Pat O’Donnell’s numbers from his first season in Green Bay don’t leap off the page by any means, ranking 26th in yards per attempt, 22nd on punts inside the 20 yard line, and 17th in total fair catches, but he provided some stability and consistency at the position. O’Donnell’s veteran presence was also felt on field goal and extra point attempts with his ability as a holder and working with a rookie long-snapper. This was one of the big reasons he was signed last offseason.
Daniel Whelan was signed this offseason after spending the spring in the XFL, where he averaged 45.6 yards per punt, good for the third best in the league. He also had 11 of his 29 punt attempts finish inside the 20 yard line and had just two touchbacks. At FCS UC-Davis, Whelan was an All-American in 2021.
We had just a small glimpse of Whelan during minicamp, but it’s evident that he packs some power. His average hang time on six punts during those practices was 4.74 seconds, in comparison to O’Donnell’s 4.2 seconds. Whelan also was a holder on several of Carlson’s field goal attempts.
O’Donnell should still be the favorite to make the team at punter, but if the Packers are willing to weather the storm at kicker, perhaps they’d be willing to do the same at punter if it means potentially finding their long-term answer at the position. In order for that to be the case, Whelan is going to have to put together a strong training camp performance.
There may be two long-snappers on the roster, but you can bet that Matt Orzech is the favorite to make the team. Not only because of his track record, but the Packers also gave him a three year deal. Although it’s not all that difficult to get out of from a salary cap standpoint, that probably doesn’t happen either if there are questions about him making the final roster.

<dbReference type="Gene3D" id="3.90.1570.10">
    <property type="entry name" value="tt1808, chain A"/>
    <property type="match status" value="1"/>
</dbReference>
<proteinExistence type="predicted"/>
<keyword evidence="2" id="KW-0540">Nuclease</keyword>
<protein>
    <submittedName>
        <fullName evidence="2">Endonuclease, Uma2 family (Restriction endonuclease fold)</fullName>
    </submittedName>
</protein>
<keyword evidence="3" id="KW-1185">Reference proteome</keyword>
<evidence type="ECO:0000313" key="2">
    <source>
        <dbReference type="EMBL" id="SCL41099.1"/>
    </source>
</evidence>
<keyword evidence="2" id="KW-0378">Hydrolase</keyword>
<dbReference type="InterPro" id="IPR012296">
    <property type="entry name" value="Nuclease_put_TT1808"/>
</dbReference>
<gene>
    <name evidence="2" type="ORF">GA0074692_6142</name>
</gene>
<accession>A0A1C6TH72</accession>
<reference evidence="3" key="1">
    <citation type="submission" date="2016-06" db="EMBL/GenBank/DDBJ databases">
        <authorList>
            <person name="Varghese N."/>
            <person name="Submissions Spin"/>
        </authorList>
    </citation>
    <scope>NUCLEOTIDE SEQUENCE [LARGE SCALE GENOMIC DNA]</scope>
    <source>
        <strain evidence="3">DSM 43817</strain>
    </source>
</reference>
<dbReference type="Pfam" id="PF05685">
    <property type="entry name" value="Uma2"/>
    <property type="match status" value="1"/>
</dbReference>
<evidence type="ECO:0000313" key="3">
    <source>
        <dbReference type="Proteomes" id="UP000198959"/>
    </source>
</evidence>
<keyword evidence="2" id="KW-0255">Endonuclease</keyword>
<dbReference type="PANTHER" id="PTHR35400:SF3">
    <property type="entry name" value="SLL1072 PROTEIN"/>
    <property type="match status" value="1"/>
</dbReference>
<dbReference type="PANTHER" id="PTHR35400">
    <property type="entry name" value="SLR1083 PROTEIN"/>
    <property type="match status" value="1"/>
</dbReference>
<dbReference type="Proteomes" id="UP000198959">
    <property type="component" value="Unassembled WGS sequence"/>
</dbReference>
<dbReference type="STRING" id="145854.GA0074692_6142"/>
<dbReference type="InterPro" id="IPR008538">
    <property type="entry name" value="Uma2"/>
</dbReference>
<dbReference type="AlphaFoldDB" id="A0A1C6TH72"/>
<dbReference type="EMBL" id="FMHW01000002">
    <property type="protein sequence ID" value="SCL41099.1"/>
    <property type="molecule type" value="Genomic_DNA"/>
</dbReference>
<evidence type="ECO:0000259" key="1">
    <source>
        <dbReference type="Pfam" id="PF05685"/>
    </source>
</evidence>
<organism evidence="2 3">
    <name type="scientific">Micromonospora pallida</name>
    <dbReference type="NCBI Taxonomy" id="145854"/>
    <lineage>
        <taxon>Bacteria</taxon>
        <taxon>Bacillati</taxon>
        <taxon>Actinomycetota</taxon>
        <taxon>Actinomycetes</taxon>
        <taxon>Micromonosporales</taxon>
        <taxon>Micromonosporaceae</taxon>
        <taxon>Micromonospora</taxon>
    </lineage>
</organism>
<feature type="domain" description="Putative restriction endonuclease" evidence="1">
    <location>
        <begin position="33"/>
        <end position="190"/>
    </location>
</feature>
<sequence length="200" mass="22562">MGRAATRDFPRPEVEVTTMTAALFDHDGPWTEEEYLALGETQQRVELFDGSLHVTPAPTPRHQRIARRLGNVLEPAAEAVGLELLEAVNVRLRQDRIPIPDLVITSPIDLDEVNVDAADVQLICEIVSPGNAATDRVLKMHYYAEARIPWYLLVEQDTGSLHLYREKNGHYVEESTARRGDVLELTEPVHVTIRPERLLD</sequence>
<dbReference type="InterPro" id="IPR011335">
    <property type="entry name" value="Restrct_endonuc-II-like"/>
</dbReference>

Orzech won a Super Bowl with the Los Angeles Rams in 2021. Rams’ kicker Matt Gay has made 90 of his 92 extra point attempts over the last two seasons and 68 out of 74 field goal attempts with Orzech long-snapping. Punter Riley Dixon had PFF’s third-highest punting grade in 2022 as well.
The Packers had Broughton Hatcher in for a tryout during rookie minicamp and signed him after the three practices. He is a 2023 undrafted rookie from Old Dominion, where he was on the field for 302 special teams snaps, making three tackles. Hatcher’s kicker in 2022, Ethan Sanchez, made all of his extra point attempts and was 10 for 13 on field goal attempts, with him long-snapping.
Anders Carlson, Pat O’Donnell, and Matt Orzech
I don’t see the Packers adding another kicker. They drafted Carlson and are prepared to see what he can do. Orzech’s experience and track record will put him on the roster over Hatcher, while for the time being, I’m still going to give O’Donnell the benefit of the doubt over Whelan until I see more. Whelan may pack more power, but O’Donnell’s experience as a holder can be very valuable with a rookie kicker. Also, from a salary cap perspective, moving on from O’Donnell comes with little cap savings for Green Bay, so that shouldn’t be a deciding factor in the decision.